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The Church Studio

The Church Studio is a recording studio housed in an old church in Tulsa, Oklahoma. During the 1970s it became closely associated with its owner, recording artist Leon Russell, and with the genre of music known as the Tulsa Sound.[1]

Originally built in 1915 as Grace Methodist Episcopal Church, the stone structure located at 304 South Trenton Avenue in Tulsa's Pearl District was converted to a recording studio in 1972 by Leon Russell, who bought the building and adjoining properties for his diverse recording activities and as a home for Shelter Records, the company he had earlier started with partner Denny Cordell.[2][3]

Numerous musicians recorded at The Church, including Willie Nelson, Eric Clapton, Bonnie Raitt, Dwight Twilley, Dr. John, JJ Cale, The Gap Band, Freddie King, Phoebe Snow and Peter Tosh. Tom Petty, with his early band Mudcrutch, signed his first record deal with Shelter Records there.[4][5]

Leon Russell ultimately was inducted into the Rock & Roll Hall of Fame, Songwriters Hall of Fame, and Oklahoma Music Hall of Fame. In 2010, the Pearl District Association and the city of Tulsa collaborated to rename as "Leon Russell Road" the section of East Third Street where the church is located.[6] After he died in 2016, flowers, paintings, memorabilia, and notes left by fans covered the church steps as a memorial.[7][8]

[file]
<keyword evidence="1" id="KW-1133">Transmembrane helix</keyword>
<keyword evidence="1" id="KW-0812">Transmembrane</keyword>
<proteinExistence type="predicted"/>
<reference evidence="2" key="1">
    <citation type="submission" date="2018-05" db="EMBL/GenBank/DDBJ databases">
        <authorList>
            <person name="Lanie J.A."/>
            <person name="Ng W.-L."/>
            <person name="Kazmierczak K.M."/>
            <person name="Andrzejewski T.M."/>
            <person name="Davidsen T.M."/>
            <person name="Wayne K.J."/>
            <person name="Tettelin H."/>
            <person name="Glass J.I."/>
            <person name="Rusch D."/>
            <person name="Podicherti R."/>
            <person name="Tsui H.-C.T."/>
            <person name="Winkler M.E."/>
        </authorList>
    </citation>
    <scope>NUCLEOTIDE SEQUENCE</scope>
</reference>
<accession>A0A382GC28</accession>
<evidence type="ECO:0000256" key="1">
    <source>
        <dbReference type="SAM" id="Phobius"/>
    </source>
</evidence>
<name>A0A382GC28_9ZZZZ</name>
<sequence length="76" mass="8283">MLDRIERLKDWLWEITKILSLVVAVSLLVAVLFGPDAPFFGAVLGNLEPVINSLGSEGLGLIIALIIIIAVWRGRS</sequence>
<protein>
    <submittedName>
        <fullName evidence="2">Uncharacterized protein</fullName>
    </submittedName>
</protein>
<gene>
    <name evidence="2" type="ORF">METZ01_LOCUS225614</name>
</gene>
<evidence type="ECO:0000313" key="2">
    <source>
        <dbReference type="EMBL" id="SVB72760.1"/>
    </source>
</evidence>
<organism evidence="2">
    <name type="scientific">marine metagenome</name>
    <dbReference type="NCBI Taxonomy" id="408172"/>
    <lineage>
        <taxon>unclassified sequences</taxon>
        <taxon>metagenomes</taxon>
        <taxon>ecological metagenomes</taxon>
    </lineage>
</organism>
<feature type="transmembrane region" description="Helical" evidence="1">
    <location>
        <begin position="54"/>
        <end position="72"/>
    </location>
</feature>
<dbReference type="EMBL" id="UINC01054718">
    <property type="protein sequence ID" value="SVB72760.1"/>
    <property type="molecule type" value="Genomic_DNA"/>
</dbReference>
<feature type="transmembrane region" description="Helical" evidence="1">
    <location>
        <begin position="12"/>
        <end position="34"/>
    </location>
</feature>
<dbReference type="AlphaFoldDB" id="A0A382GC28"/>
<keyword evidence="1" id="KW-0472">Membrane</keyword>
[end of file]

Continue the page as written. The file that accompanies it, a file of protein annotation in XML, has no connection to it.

Russell eventually sold the building. Tulsa musician Steve Ripley, leader of The Tractors and partners bought it in 1987.[1] [ Ripley sold it in 2006.[6] In 2009 new owners Jakob and Randy Miller declared their intention to revive it as a music facility.[6][9] In 2016 the building was purchased by Tulsa entrepreneur Teresa Knox and her husband Ivan Acosta. <http://m.tulsaworld.com/blogs/scene/offbeat/with-new-owners-the-church-studio-aims-for-recognition/article_66d41471-9e36-5851-ba77-96edf3eed8eb.html?mode=jqm> They have said they intend to renovate the building (in a process that will take about two years), seek registration on the National Register of Historic Places, and use it as a recording studio and community facility.[10]

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